This gets to the fundamental argument of both anti-suffragists and anti-feminists — was it even appropriate for women to be given such a role, when nature has given them other responsibilities such as motherhood and nurturing?  A similar refrain echoes through many modern issues today including gay marriage.  Creating laws which obviously go against what is so clearly and naturally delineated by the universe is simply dysfunctional and even dangerous.

9) “Because in Colorado [who had already gave women the right to vote in state elections] after a test of seventeen years the results show no gain in public or political morals over male suffrage states, and the necessary increase in the cost of election, which is already a huge burden upon the taxpayer is unjustified.”

This is another statement which echoes into our current state-vs federal debate of controversial laws.  I suspect many will express similar statements in a couple years over another revolutionary Colorado ruling — the legalization of marijuana.

Socialists win! Courtesy Virginia Department of Historic Resources

10)  “Because our present duties fill up the whole measure of our time and ability and are such as none but ourselves can perform.  Our appreciation of their importance requires us to protest against all efforts to infringe upon our rights by imposing upon us those obligations which cannot be separated from suffrage, but which, as we think, cannot be performed by us without the sacrifices of the highest interests of our family and our society.”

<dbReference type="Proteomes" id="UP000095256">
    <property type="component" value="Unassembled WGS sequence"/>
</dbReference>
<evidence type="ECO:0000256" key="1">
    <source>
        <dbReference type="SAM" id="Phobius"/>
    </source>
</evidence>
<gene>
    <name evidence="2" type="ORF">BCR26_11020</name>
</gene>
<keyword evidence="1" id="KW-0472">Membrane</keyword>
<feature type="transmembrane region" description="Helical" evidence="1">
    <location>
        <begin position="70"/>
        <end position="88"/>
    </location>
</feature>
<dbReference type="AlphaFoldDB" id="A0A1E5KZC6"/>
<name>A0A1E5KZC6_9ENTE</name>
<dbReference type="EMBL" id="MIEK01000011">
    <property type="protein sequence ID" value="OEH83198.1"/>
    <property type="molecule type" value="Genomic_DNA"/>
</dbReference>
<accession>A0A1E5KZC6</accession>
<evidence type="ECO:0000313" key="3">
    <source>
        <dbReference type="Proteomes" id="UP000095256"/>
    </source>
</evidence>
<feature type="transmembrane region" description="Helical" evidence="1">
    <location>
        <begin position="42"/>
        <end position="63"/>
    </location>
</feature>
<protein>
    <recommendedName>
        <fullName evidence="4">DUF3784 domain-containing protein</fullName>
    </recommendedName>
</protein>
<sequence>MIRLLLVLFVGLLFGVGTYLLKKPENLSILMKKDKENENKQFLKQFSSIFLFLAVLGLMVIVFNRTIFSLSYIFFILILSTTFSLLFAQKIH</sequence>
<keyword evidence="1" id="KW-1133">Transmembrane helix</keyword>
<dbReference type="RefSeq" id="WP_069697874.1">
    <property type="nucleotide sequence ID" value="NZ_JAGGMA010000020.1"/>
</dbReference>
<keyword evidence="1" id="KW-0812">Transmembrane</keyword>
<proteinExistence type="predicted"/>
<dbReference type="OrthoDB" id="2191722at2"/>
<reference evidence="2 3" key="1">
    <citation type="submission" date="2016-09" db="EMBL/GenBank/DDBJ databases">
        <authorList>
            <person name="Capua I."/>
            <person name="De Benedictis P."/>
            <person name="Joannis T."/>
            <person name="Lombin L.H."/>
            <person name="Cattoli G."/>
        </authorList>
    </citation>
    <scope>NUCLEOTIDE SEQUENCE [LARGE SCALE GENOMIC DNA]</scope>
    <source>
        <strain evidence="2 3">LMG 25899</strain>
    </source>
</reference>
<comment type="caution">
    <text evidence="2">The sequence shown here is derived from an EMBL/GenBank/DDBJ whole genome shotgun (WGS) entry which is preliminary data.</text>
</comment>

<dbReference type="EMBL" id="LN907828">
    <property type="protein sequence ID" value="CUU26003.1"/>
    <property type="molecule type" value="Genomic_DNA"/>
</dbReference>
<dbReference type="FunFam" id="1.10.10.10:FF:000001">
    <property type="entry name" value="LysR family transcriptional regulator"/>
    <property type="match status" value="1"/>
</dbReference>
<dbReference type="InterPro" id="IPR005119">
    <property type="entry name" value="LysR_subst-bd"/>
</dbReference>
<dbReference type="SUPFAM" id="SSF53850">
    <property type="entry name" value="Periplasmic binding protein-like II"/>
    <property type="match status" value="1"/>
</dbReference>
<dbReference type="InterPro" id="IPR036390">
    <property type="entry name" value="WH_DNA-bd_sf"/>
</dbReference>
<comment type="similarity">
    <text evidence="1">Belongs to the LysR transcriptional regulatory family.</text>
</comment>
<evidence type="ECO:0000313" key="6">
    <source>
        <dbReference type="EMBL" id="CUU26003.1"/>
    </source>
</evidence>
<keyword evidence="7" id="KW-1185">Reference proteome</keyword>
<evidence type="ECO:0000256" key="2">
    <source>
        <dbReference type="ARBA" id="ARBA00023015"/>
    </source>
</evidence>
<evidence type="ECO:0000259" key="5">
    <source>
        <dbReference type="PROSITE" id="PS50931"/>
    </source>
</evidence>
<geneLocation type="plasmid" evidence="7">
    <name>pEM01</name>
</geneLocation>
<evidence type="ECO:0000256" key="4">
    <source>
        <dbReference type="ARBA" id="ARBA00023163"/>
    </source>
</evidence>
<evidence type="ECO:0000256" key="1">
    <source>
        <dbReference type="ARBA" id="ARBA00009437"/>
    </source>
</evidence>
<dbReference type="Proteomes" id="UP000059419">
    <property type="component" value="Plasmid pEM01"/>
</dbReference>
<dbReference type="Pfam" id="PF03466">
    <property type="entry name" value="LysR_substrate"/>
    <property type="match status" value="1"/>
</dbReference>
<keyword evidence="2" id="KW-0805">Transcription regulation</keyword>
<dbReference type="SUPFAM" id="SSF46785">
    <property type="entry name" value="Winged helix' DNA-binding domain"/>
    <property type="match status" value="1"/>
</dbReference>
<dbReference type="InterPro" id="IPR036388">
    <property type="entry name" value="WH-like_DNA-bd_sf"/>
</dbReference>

“Our present duties” would include both the traditional basis of womanhood  (including giving birth, raising children and creating a home) but also advanced societal roles in church and charity.  Mrs Goodwin believes these will be detrimentally obstructed if woman had to participate in the political sphere.  And once these roles are compromised, then the fabric of society suffers.

Courtesy Oregon Blue Book